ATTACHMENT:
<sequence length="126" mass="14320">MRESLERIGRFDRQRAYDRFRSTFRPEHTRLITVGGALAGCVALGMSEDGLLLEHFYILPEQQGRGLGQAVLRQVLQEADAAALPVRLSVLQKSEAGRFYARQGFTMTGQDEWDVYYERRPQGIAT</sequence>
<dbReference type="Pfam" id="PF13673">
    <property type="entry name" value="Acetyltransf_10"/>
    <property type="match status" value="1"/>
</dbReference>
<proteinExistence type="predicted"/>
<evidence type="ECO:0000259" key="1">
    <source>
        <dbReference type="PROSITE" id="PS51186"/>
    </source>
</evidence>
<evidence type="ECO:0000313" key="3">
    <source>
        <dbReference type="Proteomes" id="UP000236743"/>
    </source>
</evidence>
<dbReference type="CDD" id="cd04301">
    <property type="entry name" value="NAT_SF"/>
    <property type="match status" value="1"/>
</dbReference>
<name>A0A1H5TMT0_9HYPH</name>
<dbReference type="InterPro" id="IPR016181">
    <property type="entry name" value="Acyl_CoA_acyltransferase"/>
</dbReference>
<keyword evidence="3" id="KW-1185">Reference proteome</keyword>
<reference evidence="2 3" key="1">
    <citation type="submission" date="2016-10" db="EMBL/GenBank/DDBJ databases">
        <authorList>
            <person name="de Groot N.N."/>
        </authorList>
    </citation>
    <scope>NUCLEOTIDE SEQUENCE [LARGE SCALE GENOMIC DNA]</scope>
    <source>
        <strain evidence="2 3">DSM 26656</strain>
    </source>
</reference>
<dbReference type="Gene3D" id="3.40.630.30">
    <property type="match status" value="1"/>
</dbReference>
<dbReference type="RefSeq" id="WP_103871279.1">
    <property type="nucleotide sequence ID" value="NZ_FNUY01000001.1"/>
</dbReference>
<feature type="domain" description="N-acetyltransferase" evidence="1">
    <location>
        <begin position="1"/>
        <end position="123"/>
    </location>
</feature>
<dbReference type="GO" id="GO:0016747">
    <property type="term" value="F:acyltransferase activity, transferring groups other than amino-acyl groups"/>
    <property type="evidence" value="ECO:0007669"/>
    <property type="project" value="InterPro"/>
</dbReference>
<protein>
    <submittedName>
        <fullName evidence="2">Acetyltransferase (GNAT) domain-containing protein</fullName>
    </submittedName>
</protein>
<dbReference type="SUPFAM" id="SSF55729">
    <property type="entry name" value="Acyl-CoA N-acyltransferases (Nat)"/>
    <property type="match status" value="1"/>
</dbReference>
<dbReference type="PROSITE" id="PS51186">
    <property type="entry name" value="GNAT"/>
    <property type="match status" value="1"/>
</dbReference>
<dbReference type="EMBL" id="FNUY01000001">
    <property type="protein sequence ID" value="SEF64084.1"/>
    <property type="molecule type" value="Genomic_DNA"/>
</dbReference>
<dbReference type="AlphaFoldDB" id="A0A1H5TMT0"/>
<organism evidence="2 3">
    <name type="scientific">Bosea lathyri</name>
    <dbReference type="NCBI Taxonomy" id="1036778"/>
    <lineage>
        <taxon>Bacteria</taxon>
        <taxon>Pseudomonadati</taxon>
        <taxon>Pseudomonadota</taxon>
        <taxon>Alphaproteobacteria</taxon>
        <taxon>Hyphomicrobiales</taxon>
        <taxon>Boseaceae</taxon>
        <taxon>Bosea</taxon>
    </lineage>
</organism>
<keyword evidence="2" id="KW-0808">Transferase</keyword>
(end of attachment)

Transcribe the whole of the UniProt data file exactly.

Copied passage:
<sequence length="126" mass="14320">MRESLERIGRFDRQRAYDRFRSTFRPEHTRLITVGGALAGCVALGMSEDGLLLEHFYILPEQQGRGLGQAVLRQVLQEADAAALPVRLSVLQKSEAGRFYARQGFTMTGQDEWDVYYERRPQGIAT</sequence>
<dbReference type="Pfam" id="PF13673">
    <property type="entry name" value="Acetyltransf_10"/>
    <property type="match status" value="1"/>
</dbReference>
<proteinExistence type="predicted"/>
<evidence type="ECO:0000259" key="1">
    <source>
        <dbReference type="PROSITE" id="PS51186"/>
    </source>
</evidence>
<evidence type="ECO:0000313" key="3">
    <source>
        <dbReference type="Proteomes" id="UP000236743"/>
    </source>
</evidence>
<dbReference type="CDD" id="cd04301">
    <property type="entry name" value="NAT_SF"/>
    <property type="match status" value="1"/>
</dbReference>
<name>A0A1H5TMT0_9HYPH</name>
<dbReference type="InterPro" id="IPR016181">
    <property type="entry name" value="Acyl_CoA_acyltransferase"/>
</dbReference>
<keyword evidence="3" id="KW-1185">Reference proteome</keyword>
<reference evidence="2 3" key="1">
    <citation type="submission" date="2016-10" db="EMBL/GenBank/DDBJ databases">
        <authorList>
            <person name="de Groot N.N."/>
        </authorList>
    </citation>
    <scope>NUCLEOTIDE SEQUENCE [LARGE SCALE GENOMIC DNA]</scope>
    <source>
        <strain evidence="2 3">DSM 26656</strain>
    </source>
</reference>
<dbReference type="Gene3D" id="3.40.630.30">
    <property type="match status" value="1"/>
</dbReference>
<dbReference type="RefSeq" id="WP_103871279.1">
    <property type="nucleotide sequence ID" value="NZ_FNUY01000001.1"/>
</dbReference>
<feature type="domain" description="N-acetyltransferase" evidence="1">
    <location>
        <begin position="1"/>
        <end position="123"/>
    </location>
</feature>
<dbReference type="GO" id="GO:0016747">
    <property type="term" value="F:acyltransferase activity, transferring groups other than amino-acyl groups"/>
    <property type="evidence" value="ECO:0007669"/>
    <property type="project" value="InterPro"/>
</dbReference>
<protein>
    <submittedName>
        <fullName evidence="2">Acetyltransferase (GNAT) domain-containing protein</fullName>
    </submittedName>
</protein>
<dbReference type="SUPFAM" id="SSF55729">
    <property type="entry name" value="Acyl-CoA N-acyltransferases (Nat)"/>
    <property type="match status" value="1"/>
</dbReference>
<dbReference type="PROSITE" id="PS51186">
    <property type="entry name" value="GNAT"/>
    <property type="match status" value="1"/>
</dbReference>
<dbReference type="EMBL" id="FNUY01000001">
    <property type="protein sequence ID" value="SEF64084.1"/>
    <property type="molecule type" value="Genomic_DNA"/>
</dbReference>
<dbReference type="AlphaFoldDB" id="A0A1H5TMT0"/>
<organism evidence="2 3">
    <name type="scientific">Bosea lathyri</name>
    <dbReference type="NCBI Taxonomy" id="1036778"/>
    <lineage>
        <taxon>Bacteria</taxon>
        <taxon>Pseudomonadati</taxon>
        <taxon>Pseudomonadota</taxon>
        <taxon>Alphaproteobacteria</taxon>
        <taxon>Hyphomicrobiales</taxon>
        <taxon>Boseaceae</taxon>
        <taxon>Bosea</taxon>
    </lineage>
</organism>
<keyword evidence="2" id="KW-0808">Transferase</keyword>